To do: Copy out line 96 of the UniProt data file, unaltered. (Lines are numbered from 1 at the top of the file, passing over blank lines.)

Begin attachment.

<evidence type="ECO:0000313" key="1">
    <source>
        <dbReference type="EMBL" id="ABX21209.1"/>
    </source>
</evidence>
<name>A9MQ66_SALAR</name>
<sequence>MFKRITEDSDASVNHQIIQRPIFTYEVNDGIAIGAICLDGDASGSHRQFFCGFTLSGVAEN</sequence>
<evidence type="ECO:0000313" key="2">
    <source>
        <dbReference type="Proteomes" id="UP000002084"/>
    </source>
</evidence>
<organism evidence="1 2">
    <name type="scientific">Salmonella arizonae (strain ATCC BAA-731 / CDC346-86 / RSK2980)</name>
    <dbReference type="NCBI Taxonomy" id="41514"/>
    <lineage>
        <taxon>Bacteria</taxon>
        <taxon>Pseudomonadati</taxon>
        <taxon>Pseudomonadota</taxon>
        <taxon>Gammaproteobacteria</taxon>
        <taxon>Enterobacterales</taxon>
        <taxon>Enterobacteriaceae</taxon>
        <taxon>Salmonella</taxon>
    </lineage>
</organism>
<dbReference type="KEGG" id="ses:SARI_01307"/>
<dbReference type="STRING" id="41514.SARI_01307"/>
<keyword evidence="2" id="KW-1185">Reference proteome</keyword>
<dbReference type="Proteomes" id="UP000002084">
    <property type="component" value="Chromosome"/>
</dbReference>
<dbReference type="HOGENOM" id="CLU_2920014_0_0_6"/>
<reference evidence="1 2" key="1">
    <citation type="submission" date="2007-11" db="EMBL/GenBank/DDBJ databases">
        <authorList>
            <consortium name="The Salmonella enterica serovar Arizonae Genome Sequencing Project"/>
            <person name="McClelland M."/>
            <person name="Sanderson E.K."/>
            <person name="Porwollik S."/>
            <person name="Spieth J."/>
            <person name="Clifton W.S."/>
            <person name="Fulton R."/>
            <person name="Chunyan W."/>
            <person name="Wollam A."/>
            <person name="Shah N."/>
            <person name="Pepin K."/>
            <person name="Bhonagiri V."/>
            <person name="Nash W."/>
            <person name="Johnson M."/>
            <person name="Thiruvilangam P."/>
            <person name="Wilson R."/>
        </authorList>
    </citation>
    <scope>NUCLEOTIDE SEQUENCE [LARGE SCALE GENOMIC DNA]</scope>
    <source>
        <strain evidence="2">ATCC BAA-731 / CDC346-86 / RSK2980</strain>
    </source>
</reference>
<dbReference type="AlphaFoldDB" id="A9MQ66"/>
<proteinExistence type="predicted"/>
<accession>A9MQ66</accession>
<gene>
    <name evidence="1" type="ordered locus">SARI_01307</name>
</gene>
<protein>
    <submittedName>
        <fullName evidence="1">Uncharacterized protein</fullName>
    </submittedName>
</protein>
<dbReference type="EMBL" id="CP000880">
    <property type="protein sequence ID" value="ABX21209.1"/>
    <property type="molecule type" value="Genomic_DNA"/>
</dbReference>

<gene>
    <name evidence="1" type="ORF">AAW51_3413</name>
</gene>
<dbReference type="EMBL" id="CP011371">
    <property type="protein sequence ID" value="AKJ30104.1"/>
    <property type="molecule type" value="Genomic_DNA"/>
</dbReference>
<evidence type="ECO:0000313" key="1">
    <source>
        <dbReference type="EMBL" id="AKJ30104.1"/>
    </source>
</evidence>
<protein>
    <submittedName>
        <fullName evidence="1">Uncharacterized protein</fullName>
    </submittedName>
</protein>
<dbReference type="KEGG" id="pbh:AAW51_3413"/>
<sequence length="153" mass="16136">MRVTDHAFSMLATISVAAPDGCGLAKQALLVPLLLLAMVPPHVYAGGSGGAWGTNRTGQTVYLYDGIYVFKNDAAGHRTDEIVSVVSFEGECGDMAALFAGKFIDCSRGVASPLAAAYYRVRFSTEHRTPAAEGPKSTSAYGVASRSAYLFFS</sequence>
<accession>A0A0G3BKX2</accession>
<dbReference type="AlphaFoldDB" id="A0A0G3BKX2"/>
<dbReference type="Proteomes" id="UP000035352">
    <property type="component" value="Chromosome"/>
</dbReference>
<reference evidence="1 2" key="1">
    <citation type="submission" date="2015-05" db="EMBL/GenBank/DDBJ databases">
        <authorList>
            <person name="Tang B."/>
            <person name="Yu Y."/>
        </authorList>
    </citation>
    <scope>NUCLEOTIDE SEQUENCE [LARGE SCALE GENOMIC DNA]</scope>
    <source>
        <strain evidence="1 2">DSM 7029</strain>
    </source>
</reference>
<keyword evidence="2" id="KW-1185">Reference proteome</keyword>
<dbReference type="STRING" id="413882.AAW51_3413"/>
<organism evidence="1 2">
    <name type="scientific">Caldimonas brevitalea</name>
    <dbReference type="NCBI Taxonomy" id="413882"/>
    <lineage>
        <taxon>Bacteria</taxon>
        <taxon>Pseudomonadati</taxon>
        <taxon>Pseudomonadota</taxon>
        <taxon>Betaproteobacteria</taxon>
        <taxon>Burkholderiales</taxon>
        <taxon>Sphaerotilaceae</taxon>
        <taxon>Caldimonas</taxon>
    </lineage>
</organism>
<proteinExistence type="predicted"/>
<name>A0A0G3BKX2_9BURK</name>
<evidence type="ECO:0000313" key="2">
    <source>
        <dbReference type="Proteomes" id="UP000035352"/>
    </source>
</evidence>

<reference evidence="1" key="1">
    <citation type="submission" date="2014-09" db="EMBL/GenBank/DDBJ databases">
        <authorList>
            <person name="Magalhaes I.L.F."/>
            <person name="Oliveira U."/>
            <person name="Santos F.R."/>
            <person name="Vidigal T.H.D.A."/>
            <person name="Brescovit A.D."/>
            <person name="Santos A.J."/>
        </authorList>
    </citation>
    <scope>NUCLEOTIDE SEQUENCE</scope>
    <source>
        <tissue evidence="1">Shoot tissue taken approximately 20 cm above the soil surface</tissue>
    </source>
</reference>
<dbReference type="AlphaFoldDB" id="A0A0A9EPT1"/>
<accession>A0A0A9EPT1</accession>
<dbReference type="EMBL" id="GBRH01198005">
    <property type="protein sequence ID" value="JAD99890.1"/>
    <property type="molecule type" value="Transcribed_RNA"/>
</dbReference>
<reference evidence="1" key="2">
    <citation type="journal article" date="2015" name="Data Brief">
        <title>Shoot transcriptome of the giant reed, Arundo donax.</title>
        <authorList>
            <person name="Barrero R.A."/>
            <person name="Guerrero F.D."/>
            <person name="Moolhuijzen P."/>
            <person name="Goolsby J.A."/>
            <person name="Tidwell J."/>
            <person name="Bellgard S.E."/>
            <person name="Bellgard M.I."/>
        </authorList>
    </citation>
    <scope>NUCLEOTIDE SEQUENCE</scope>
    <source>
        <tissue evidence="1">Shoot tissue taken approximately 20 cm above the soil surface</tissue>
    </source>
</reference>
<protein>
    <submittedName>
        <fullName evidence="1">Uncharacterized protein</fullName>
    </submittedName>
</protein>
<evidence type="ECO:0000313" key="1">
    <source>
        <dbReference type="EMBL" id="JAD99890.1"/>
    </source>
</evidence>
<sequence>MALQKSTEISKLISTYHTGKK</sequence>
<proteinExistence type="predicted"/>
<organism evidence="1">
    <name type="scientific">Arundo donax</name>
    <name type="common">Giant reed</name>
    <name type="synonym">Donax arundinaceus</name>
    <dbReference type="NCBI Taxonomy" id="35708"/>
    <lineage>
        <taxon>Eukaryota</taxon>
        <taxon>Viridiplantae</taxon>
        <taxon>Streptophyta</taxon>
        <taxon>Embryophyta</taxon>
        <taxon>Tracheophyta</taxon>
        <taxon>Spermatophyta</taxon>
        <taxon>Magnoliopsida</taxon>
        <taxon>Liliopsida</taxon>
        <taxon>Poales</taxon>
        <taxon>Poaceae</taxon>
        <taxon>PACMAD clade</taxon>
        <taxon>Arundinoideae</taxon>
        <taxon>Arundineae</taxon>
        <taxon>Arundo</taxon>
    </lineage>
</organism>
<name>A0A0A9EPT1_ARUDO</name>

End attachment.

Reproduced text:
    <property type="component" value="Chromosome"/>